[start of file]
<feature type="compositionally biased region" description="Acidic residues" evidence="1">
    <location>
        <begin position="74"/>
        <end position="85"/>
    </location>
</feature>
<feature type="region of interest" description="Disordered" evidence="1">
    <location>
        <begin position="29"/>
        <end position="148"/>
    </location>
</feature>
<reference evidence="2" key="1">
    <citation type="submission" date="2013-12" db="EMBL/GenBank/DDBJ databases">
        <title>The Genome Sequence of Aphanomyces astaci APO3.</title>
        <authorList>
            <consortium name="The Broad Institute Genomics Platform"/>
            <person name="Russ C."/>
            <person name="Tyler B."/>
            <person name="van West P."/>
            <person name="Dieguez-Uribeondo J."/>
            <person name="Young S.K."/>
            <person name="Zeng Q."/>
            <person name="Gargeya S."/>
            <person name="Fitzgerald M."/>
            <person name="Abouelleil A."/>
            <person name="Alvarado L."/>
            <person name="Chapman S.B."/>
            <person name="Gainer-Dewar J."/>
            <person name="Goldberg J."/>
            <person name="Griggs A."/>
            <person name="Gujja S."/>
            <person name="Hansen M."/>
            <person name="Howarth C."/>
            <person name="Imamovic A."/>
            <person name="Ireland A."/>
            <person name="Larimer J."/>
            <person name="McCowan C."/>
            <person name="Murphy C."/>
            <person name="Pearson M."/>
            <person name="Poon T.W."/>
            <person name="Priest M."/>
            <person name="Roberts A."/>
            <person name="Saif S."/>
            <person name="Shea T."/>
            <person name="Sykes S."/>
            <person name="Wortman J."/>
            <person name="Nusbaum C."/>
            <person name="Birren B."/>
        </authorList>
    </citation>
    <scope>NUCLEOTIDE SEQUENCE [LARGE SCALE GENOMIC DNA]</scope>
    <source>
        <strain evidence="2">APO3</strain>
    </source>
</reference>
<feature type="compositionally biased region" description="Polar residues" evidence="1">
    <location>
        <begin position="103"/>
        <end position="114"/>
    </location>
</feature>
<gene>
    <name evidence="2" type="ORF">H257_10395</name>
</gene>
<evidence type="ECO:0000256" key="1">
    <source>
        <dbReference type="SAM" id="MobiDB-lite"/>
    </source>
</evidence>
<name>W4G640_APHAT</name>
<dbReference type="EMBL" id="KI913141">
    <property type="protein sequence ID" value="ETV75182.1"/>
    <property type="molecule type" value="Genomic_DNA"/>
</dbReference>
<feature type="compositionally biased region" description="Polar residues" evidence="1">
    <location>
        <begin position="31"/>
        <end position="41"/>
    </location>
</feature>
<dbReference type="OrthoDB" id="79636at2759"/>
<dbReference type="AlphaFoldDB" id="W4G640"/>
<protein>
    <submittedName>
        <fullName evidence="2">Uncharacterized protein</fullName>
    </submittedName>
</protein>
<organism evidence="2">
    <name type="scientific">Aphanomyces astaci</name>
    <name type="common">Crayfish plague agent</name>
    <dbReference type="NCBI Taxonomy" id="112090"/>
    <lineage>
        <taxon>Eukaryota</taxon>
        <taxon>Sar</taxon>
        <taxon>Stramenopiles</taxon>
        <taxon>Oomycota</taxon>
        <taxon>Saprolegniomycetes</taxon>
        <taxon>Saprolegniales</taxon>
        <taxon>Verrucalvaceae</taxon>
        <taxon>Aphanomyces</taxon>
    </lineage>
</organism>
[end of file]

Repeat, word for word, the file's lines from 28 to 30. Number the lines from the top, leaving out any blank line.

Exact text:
            <person name="Chapman S.B."/>
            <person name="Gainer-Dewar J."/>
            <person name="Goldberg J."/>